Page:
It’s hard to believe there was a time when I’d wake up early every morning with my kids. Now my life is drastically different because my four kids are grown, and I have grandkids as well. I don’t have to wake up early anymore, and I generally don’t. I get to work at night — two nights a week as I’m finally semi-retired, one foot of the work world finally. I always wanted to, but it was never an option for me as a single mom with four kids. Waking older kids up for school was more challenging in some ways than small kids who happily woke up and did what you asked me them to do within reason.
Now I’m lucky to wake up before noon, but there was a time I rose and shined at like 6:30 a.m. every morning with three little ones. I remember when I first became a single mom and my older kids were five, three, and two. Megan, my youngest, would not arrive for at least another seven years.
I had to start all over when I left my husband with three kids, $200, and seven suitcases to get out of an abusive situation, which could have gotten much worse than it did. I moved to Newport, Oregon where my mother lived into a tiny apartment. It was comfy because MOm and her friends had lovingly furnished it with beds for the kids and me, a small table and chairs for the kids, and a big one for me. I was relieved in some ways to live so simple then. We had no phone or car, so we woke up early every single morning and went for a long walk, even if it was foggy and cool. I’d get out the umbrella stroller for little Jeremy and off we went, bundled up for the day. Then Stevie started Kindergarten, and we were prepared. We woke up early and walked him to school.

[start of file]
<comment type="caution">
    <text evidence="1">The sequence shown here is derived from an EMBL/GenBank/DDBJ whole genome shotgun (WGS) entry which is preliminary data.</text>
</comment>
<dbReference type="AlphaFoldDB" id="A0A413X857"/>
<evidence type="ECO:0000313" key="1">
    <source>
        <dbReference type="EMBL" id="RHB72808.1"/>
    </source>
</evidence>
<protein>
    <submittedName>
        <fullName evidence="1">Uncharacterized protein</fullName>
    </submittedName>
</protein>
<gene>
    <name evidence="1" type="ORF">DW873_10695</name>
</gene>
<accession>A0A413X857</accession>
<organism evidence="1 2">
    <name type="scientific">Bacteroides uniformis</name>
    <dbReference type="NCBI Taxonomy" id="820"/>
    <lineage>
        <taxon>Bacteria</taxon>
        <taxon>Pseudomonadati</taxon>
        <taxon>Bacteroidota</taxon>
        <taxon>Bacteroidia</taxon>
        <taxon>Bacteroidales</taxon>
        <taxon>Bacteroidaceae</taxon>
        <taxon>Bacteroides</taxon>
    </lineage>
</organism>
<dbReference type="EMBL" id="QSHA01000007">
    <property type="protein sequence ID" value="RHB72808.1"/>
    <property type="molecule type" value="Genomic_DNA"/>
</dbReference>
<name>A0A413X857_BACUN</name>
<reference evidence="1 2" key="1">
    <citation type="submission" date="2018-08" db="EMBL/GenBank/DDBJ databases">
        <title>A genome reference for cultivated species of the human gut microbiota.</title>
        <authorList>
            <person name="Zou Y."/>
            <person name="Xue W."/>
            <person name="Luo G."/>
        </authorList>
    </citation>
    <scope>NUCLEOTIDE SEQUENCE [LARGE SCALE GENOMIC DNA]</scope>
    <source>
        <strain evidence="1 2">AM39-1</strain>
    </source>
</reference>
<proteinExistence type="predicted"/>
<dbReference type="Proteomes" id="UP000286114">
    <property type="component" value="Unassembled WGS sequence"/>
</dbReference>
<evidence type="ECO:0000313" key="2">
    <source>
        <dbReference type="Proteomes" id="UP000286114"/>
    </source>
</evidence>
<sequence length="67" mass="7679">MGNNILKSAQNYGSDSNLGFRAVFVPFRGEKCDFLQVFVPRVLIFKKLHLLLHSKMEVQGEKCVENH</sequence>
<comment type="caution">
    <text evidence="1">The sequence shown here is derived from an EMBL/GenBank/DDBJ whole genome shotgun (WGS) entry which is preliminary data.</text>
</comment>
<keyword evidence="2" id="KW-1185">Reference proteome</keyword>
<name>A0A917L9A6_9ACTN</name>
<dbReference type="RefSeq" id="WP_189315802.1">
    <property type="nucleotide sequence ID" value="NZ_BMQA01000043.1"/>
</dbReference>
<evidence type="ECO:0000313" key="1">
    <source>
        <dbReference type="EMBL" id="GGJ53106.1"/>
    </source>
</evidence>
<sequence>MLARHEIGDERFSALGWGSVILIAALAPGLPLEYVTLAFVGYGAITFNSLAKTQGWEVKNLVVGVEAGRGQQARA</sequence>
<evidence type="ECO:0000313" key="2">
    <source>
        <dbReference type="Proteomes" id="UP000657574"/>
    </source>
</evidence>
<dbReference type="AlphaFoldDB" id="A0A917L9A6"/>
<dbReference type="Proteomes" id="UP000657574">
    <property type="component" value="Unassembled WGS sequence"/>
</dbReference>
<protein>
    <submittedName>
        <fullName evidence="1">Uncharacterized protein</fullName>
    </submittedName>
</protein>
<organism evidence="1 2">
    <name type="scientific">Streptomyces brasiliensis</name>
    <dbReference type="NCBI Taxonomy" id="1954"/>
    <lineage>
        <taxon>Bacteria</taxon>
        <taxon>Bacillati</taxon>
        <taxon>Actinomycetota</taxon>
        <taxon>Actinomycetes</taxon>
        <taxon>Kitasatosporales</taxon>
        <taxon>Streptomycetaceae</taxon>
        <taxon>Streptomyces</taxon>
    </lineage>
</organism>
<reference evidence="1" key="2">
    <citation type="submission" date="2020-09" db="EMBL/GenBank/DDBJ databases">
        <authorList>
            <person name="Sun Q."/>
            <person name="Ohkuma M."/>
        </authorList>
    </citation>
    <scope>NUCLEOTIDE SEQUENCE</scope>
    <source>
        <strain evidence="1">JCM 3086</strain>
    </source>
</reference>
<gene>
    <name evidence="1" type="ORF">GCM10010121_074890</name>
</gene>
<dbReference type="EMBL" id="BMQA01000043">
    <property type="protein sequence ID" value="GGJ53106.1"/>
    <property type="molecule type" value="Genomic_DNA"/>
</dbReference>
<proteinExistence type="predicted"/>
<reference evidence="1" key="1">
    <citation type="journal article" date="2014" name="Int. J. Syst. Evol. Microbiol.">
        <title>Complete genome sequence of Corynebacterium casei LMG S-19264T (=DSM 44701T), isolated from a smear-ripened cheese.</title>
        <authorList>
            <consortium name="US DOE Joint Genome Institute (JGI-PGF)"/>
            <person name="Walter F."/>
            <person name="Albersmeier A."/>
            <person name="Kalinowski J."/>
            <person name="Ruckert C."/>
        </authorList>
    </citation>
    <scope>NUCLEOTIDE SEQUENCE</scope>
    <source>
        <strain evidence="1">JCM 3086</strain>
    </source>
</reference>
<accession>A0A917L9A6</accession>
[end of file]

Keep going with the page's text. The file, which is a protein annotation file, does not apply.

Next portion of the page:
I remember we’d walk to the store and I’d hang groceries on the back of the stroller. I’d only buy enough that I knew I could manage them. Then there was that one day when little Melissa won a cake in the in-store cake-walk and not just any cake. A giant cake with white frosting and colorful sprinkles. When they handed it to her, she could barely hold on to it. It looked half as big as she was, but she was thrilled, and so were the other kids.
“We’re champions!” Stevie had shouted as we left the store and I wondered how we could carry the cake home. I had the kids help me. Each one held on to one side of the bag that contained the precious cake, and it worked out.
We’d also walk to the beach and I’d spend all my time chasing my kids around and one time a sneaker wave almost took all of our shoes. And sometimes walking back up the hill proved difficult. I found out there was a bus, actually a van, that went around town, and there was a stop near Nye Beach. I grew up in San Francisco, so I expected a real bus, but nope. It was this van. And the driver was so nice that he did not even charge me because he saw me struggle with the umbrella stroller and a sleeping two-year-old along with the two other kids.
Sometimes I miss those days with my kids, in fact, more than I care to admit. Though things became challenging when the older ones became teenagers and I had to work all the time once I got back into the workforce about a year and a half later than those times in Newport, Oregon, I still miss those times. The simpler times with the kids. I even miss waking up early sometimes.